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Constantin Kluge spent his childhood in Asia due to his father’s deployments. It was after his family moved to Manchuria in 1920 that Kluge learned Chinese and first discovered an interest in art. While living in Beijing, Kluge was introduced to a formal art education under the direction of Russian artist Podgursky Chernomyrdin. In 1931 Kluge moved to Paris to continue his education, where he studied architecture at the L’École des Beaux-Arts.  Kluge graduated in 1937 with the title of “French Government Architect”.

When he returned to Shanghai in 1938, Kluge initially took a job as an architect.  However the outbreak of the war halted construction and provided Kluge with the opportunity to spend more time painting. Having held several successful exhibitions in Shanghai, Kluge’s enthusiasm and passion for painting were rekindled.  This lead to his decision to pursue painting full-time.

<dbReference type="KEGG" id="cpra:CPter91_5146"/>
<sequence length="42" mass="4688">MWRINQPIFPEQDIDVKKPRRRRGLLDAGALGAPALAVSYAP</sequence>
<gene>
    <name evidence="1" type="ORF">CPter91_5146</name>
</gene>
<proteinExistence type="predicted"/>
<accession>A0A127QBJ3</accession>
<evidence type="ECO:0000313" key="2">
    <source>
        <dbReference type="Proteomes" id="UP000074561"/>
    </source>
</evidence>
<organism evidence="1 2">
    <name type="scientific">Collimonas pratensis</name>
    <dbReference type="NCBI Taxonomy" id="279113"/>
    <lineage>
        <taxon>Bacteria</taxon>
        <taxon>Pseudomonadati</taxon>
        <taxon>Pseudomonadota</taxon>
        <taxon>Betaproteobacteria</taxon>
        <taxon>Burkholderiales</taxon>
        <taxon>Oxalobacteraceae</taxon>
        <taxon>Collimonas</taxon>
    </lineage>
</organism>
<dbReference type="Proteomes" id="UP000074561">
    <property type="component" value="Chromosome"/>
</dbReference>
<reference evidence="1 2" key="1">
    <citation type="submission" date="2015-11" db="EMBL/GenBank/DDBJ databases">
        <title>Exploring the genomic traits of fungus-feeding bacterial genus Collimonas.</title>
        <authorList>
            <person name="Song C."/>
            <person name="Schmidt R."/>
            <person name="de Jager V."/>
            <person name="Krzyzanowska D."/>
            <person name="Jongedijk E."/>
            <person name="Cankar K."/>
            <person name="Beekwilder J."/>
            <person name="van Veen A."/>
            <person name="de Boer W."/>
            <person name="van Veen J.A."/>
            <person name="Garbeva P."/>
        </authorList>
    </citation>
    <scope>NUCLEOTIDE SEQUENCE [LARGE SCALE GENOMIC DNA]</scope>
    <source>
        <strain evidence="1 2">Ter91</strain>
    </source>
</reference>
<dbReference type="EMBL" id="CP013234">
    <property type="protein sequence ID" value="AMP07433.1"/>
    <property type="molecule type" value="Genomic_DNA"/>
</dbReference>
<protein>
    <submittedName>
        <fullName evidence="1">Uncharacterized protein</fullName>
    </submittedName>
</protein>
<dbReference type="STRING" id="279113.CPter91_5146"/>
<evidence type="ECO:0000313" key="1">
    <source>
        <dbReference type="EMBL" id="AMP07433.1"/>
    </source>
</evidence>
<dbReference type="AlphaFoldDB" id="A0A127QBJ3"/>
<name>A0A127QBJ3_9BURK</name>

In 1950, Kluge left Asia and returned to Paris after rumors surfaced that Hong Kong might be subject to an invasion by Chinese Communists. Paris quickly proved to be a successful destination for Kluge, as he won an award at the Paris Salon just one year after his arrival in the City of Lights.  Kluge’s popularity was not only evident through his numerous Salon appearances, but by his participation in prestigious organizations such as the Société des Artistes Français and the Salon des Artistes Francais. During his time in Paris Kluge was honored as a Chevalier of the Legion d’Honneur by President Mitterrand for his services to art.


"La Place St. Michel" 43" x 53"

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